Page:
Smallholder farmers in sub-Saharan Africa are, on average, using fertilisers at well-below recommended rates in their crop production. This was according to the results of a study conducted by researchers from the University of Illinois (UoI) in the US, largely because these farmers perceived their locally available fertiliser products to be of sub-standard quality.
One of the researchers, Anna Fairbairn of the UoI’s College of Agricultural, Consumer and Environmental Sciences (ACES), found that many of the hundreds of fertiliser samples that she collected from sellers in eastern Tanzania’s Morogoro area were visually unappealing.
These particular samples often looked dirty or contained clumps of fertiliser, sticks and small amounts of other impurities. This was largely due to inadequate fertiliser handling processes in the local value chain.
However, according to Prof Hope Michelson of the UoI’s ACES college, laboratory analyses of these samples showed that “just a small percentage” were “marginally out of compliance with industry standards”, and that there was no evidence of widespread fraudulent adulteration of the fertilisers being sold to smallholder farmers in Tanzania and elsewhere.
“We found evidence that [Africa’s smallholder] farmers worry about the quality of the fertiliser in the marketplace, and [this] impacts their willingness to pay for it. This can affect the amount of fertiliser they’re buying, and whether or not they purchase fertiliser at all. These farmers are operating in contexts with weak regulatory systems and [they] may be broadly suspicious,” Michelson said.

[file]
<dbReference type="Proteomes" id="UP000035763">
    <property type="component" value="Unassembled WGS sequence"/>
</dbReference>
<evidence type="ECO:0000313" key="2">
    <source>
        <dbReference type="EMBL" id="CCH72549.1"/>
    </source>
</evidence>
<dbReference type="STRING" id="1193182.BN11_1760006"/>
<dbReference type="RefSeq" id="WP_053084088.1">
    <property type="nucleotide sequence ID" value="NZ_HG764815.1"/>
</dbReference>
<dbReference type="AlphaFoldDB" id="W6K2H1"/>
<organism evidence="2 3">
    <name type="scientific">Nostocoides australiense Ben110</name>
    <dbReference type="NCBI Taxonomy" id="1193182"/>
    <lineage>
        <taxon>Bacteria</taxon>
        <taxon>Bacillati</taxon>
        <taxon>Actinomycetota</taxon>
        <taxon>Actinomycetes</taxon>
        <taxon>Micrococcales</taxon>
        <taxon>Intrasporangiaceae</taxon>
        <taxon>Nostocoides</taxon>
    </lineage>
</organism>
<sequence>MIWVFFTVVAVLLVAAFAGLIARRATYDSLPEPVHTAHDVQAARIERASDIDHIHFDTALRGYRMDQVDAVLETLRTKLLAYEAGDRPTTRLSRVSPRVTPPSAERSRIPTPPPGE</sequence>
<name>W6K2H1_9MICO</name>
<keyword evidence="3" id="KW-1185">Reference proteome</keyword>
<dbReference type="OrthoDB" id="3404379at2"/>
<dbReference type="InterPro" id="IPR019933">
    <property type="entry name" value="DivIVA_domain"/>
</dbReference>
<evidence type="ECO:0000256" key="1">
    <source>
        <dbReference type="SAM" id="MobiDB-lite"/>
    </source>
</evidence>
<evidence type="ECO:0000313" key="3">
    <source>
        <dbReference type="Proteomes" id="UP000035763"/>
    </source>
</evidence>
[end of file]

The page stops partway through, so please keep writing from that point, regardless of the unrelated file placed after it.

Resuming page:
The study found that largely due to this distrust, Tanzania’s and Kenya’s smallholder farmers were applying, on average, [just] 13kg of fertiliser per hectare compared to the average 165kg/ha to 175kg/ha applied by smallholder farmers in India and Brazil.
Tanzania’s and Kenya’s smallholder farmers were yielding an average of 1,2t/ha to 1,7t/ha of cereals compared to the average 4t/ha to 4,5t/ha of cereals being harvested by India’s and Brazil’s smallholders.
Michelson said that the distrust of their fertiliser quality by Africa’s smallholder farmers could be exacerbated by their difficulties in being able to observe the direct correlation between applied fertiliser volumes on final crop yields.
“[They] could be applying [fertilisers] at the wrong time, or not applying enough. Weather is also a factor driving crop yields. [They] can’t always tell if the fertiliser is doing anything because of the rainfall variability factor. Farmers could blame these things on the fertiliser not being good quality [whereas it actually is of good quality],” she said.
According to a statement by the AfricaFertilizer.org Initiative, lower than optimal fertiliser consumption by many of the continent’s farmers was one of the key impediments to ending food insecurity, hunger and malnutrition.
“More investments, improved knowledge and information, better availability of fertilisers and balanced plant nutrition, enhanced agronomic advice and co-operation with farmers, are [all] needed, as well as a holistic and joint intervention of the public and private sectors, to lead a cost-effective African Green Revolution,” the statement said.